2.50
Hdl Handle:
http://hdl.handle.net/10755/290984
Category:
Abstract
Type:
Presentation
Title:
Organizational Cynicism: A New Concept for Nursing
Author(s):
Volpe, Rebecca
Lead Author STTI Affiliation:
Non-member
Author Details:
Rebecca Volpe, PhD, rvolpe@hmc.psu.edu
Abstract:

Session presented on Saturday, April 13, 2013

Organizational cynicism (OC) has been defined as "an attitude resulting from a critical appraisal of the motives, actions, and values of one’s employing organization"(1). People who are organizationally cynical believe that the practices of their organizations betray a lack of ethical principles such as fairness, honesty and sincerity. To date, OC has been studied in manufacturing, business and industry organizations, but never in an acute care setting or with nurses

.

The empirical study of OC is so new there are no definitive answers about causes or effects. However, research indicates that fewer opportunities for autonomous behavior predict OC, as do workplace hassles, psychological contract violations (the perception that the organization did not keep its promises), and procedural injustice violations (2). The negative consequences of high OC are thought to be vast, including negative behavioral work intentions, increased labor grievances in unionized organizations, decreased work motivation, and decreased extra-role behaviors—in short, the quality of work suffers.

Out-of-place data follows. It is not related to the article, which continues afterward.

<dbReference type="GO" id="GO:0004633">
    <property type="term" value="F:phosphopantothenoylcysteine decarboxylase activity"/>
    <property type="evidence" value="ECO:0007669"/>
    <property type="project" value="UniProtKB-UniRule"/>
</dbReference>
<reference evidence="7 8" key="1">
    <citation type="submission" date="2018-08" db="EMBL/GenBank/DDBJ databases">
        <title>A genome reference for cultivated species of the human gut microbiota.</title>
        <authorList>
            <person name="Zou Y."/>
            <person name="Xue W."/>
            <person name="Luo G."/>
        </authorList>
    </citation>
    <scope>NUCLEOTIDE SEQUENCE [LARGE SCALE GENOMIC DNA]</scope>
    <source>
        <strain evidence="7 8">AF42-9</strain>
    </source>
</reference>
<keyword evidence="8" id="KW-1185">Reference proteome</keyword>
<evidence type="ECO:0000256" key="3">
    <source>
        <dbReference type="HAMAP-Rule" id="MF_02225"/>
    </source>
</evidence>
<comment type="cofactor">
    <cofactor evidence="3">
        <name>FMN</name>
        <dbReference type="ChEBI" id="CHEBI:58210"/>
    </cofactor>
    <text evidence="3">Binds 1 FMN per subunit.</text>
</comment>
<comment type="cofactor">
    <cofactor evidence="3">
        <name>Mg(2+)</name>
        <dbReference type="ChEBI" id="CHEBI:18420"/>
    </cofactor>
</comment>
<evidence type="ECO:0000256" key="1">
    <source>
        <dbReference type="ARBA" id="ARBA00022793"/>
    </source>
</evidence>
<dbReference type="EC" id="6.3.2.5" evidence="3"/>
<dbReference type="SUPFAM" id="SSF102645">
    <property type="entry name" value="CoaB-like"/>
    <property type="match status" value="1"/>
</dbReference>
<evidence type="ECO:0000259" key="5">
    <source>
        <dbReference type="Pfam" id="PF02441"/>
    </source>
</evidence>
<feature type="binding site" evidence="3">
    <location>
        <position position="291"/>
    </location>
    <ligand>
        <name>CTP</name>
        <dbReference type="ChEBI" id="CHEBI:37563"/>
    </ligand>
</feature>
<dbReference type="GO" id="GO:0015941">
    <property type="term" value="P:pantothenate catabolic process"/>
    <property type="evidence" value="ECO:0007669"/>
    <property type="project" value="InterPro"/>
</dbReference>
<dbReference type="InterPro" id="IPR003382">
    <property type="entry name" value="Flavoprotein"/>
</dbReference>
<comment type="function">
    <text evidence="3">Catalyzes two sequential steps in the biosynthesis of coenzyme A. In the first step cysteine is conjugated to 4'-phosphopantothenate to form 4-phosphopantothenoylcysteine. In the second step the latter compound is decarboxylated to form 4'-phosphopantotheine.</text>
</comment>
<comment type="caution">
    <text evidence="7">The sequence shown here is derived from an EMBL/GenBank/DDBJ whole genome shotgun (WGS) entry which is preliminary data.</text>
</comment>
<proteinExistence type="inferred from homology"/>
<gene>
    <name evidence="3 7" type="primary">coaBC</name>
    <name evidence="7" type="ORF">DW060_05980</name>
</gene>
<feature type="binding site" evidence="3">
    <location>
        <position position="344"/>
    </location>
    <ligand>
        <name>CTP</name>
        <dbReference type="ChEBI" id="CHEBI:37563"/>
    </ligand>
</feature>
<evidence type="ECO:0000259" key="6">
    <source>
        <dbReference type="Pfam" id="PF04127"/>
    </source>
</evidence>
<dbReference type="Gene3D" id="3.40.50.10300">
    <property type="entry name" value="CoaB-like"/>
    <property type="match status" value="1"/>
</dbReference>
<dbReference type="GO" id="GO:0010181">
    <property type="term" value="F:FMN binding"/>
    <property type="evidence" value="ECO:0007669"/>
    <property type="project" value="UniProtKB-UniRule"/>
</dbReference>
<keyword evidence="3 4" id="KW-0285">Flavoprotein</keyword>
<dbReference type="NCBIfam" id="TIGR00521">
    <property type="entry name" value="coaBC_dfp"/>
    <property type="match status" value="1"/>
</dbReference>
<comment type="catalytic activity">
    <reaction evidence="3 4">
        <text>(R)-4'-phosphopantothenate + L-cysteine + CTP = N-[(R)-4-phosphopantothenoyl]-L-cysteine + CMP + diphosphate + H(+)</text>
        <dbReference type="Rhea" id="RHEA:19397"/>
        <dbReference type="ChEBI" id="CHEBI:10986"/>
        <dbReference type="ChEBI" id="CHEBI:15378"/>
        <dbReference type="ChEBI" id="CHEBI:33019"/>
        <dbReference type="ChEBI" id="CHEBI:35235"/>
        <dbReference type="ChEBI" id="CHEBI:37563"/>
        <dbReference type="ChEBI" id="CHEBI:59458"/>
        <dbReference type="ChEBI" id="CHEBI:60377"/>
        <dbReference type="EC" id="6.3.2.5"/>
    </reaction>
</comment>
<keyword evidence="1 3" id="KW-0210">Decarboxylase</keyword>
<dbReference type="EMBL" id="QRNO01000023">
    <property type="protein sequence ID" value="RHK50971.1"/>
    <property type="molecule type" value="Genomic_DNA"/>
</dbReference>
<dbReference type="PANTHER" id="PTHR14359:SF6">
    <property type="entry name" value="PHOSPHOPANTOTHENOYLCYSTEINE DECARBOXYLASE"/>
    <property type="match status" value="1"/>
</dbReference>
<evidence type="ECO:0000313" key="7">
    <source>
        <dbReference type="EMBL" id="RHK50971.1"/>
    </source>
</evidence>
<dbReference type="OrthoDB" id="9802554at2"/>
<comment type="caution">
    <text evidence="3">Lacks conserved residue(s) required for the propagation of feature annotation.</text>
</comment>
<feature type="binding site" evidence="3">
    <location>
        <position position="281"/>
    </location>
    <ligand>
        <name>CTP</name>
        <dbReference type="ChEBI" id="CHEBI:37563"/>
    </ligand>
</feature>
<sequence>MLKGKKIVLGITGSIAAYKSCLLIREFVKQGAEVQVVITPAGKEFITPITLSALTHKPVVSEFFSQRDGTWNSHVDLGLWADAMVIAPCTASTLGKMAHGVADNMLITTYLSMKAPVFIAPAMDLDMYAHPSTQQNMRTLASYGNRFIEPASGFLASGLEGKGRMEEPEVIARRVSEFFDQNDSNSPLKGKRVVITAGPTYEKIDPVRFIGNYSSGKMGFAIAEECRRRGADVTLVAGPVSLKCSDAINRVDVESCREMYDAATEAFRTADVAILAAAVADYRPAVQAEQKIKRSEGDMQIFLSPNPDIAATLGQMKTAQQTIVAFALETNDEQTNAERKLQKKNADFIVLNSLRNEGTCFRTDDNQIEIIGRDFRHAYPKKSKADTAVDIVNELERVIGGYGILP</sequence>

Our data indicates that about 20% of the nurses in a large academic health care setting had high levels of OC. Employees with high OC were significantly more likely to report that they intended to leave the institution (odds ratio 4.8, p<.001). These preliminary findings suggest that reducing OC could lead to improved nursing satisfaction and retention, as well as promote quality patient care. The potential cost savings could be significant, but further study is needed.

References

1. Bedeian, A. G. (2007). Even if the tower is "ivory," it isn't "white:" Understanding the consequences of faculty cynicism. Academy of Management Learning & Education, 6(1), 9-32, p. 11.

2. Kim, T.-Y., Bateman, T. S., Gilbreth, B., & Anderson, L. M. (2009). Top management credibility and employe cynicism; A comprehensive model. Human Relations, 62, 1435-1458.

Keywords:
organizational cynicism; nursing
Repository Posting Date:
13-May-2013
Date of Publication:
13-May-2013
Conference Date:
2013
Conference Name:
Creating Healthy Work Environments
Conference Host:
Sigma Theta Tau International, the Honor Society of Nursing
Conference Location:
Indianapolis, Indiana, USA
Description:
Creating Healthy Work Environments. Held at the JW Marriott, Indianapolis
Note:
This is an abstract-only submission. If the author has submitted a full-text item related to this abstract, you may find it by browsing the repository by author. If author contact information is available in this abstract, please feel free to contact him or her with your queries regarding this submission.

Full metadata record

DC FieldValue Language
dc.language.isoen_USen_GB
dc.type.categoryAbstracten_GB
dc.typePresentationen_GB
dc.titleOrganizational Cynicism: A New Concept for Nursingen_GB
dc.contributor.authorVolpe, Rebeccaen_GB